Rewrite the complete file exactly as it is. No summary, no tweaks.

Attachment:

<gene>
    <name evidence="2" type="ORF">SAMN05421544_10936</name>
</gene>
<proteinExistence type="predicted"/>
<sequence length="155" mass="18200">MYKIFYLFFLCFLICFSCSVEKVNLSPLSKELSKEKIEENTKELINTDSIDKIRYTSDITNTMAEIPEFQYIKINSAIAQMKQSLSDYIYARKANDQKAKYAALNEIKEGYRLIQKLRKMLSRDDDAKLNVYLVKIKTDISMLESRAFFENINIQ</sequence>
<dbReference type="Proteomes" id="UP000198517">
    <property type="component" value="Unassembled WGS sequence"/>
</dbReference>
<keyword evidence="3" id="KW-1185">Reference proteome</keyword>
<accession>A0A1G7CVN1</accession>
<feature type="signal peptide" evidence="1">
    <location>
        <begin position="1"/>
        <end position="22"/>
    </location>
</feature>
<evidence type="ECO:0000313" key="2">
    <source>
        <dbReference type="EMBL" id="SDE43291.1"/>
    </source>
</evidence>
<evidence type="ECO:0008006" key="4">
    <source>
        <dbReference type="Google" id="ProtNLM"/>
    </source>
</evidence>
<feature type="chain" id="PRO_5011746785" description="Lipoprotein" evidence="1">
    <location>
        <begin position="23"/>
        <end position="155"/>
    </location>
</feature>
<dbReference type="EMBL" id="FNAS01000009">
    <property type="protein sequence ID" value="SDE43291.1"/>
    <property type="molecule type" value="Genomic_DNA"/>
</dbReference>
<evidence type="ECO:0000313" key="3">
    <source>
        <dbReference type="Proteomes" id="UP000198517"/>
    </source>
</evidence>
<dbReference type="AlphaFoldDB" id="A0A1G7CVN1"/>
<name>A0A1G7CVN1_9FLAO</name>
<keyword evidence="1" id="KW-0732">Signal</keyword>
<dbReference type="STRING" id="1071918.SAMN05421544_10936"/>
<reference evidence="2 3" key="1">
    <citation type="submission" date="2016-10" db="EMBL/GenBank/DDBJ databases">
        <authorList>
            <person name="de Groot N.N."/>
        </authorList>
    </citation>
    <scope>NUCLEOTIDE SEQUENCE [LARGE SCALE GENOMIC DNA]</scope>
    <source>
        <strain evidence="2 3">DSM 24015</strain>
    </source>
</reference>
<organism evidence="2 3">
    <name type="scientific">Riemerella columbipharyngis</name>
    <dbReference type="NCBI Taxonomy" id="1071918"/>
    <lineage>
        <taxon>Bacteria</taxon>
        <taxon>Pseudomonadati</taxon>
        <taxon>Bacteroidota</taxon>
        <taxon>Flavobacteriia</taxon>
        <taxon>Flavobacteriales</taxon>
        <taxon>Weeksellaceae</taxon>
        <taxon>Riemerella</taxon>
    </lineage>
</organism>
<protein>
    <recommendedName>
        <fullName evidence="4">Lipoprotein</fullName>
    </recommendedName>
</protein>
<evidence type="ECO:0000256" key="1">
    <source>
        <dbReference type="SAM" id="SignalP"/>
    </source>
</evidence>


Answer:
<gene>
    <name evidence="2" type="ORF">SAMN05421544_10936</name>
</gene>
<proteinExistence type="predicted"/>
<sequence length="155" mass="18200">MYKIFYLFFLCFLICFSCSVEKVNLSPLSKELSKEKIEENTKELINTDSIDKIRYTSDITNTMAEIPEFQYIKINSAIAQMKQSLSDYIYARKANDQKAKYAALNEIKEGYRLIQKLRKMLSRDDDAKLNVYLVKIKTDISMLESRAFFENINIQ</sequence>
<dbReference type="Proteomes" id="UP000198517">
    <property type="component" value="Unassembled WGS sequence"/>
</dbReference>
<keyword evidence="3" id="KW-1185">Reference proteome</keyword>
<accession>A0A1G7CVN1</accession>
<feature type="signal peptide" evidence="1">
    <location>
        <begin position="1"/>
        <end position="22"/>
    </location>
</feature>
<evidence type="ECO:0000313" key="2">
    <source>
        <dbReference type="EMBL" id="SDE43291.1"/>
    </source>
</evidence>
<evidence type="ECO:0008006" key="4">
    <source>
        <dbReference type="Google" id="ProtNLM"/>
    </source>
</evidence>
<feature type="chain" id="PRO_5011746785" description="Lipoprotein" evidence="1">
    <location>
        <begin position="23"/>
        <end position="155"/>
    </location>
</feature>
<dbReference type="EMBL" id="FNAS01000009">
    <property type="protein sequence ID" value="SDE43291.1"/>
    <property type="molecule type" value="Genomic_DNA"/>
</dbReference>
<evidence type="ECO:0000313" key="3">
    <source>
        <dbReference type="Proteomes" id="UP000198517"/>
    </source>
</evidence>
<dbReference type="AlphaFoldDB" id="A0A1G7CVN1"/>
<name>A0A1G7CVN1_9FLAO</name>
<keyword evidence="1" id="KW-0732">Signal</keyword>
<dbReference type="STRING" id="1071918.SAMN05421544_10936"/>
<reference evidence="2 3" key="1">
    <citation type="submission" date="2016-10" db="EMBL/GenBank/DDBJ databases">
        <authorList>
            <person name="de Groot N.N."/>
        </authorList>
    </citation>
    <scope>NUCLEOTIDE SEQUENCE [LARGE SCALE GENOMIC DNA]</scope>
    <source>
        <strain evidence="2 3">DSM 24015</strain>
    </source>
</reference>
<organism evidence="2 3">
    <name type="scientific">Riemerella columbipharyngis</name>
    <dbReference type="NCBI Taxonomy" id="1071918"/>
    <lineage>
        <taxon>Bacteria</taxon>
        <taxon>Pseudomonadati</taxon>
        <taxon>Bacteroidota</taxon>
        <taxon>Flavobacteriia</taxon>
        <taxon>Flavobacteriales</taxon>
        <taxon>Weeksellaceae</taxon>
        <taxon>Riemerella</taxon>
    </lineage>
</organism>
<protein>
    <recommendedName>
        <fullName evidence="4">Lipoprotein</fullName>
    </recommendedName>
</protein>
<evidence type="ECO:0000256" key="1">
    <source>
        <dbReference type="SAM" id="SignalP"/>
    </source>
</evidence>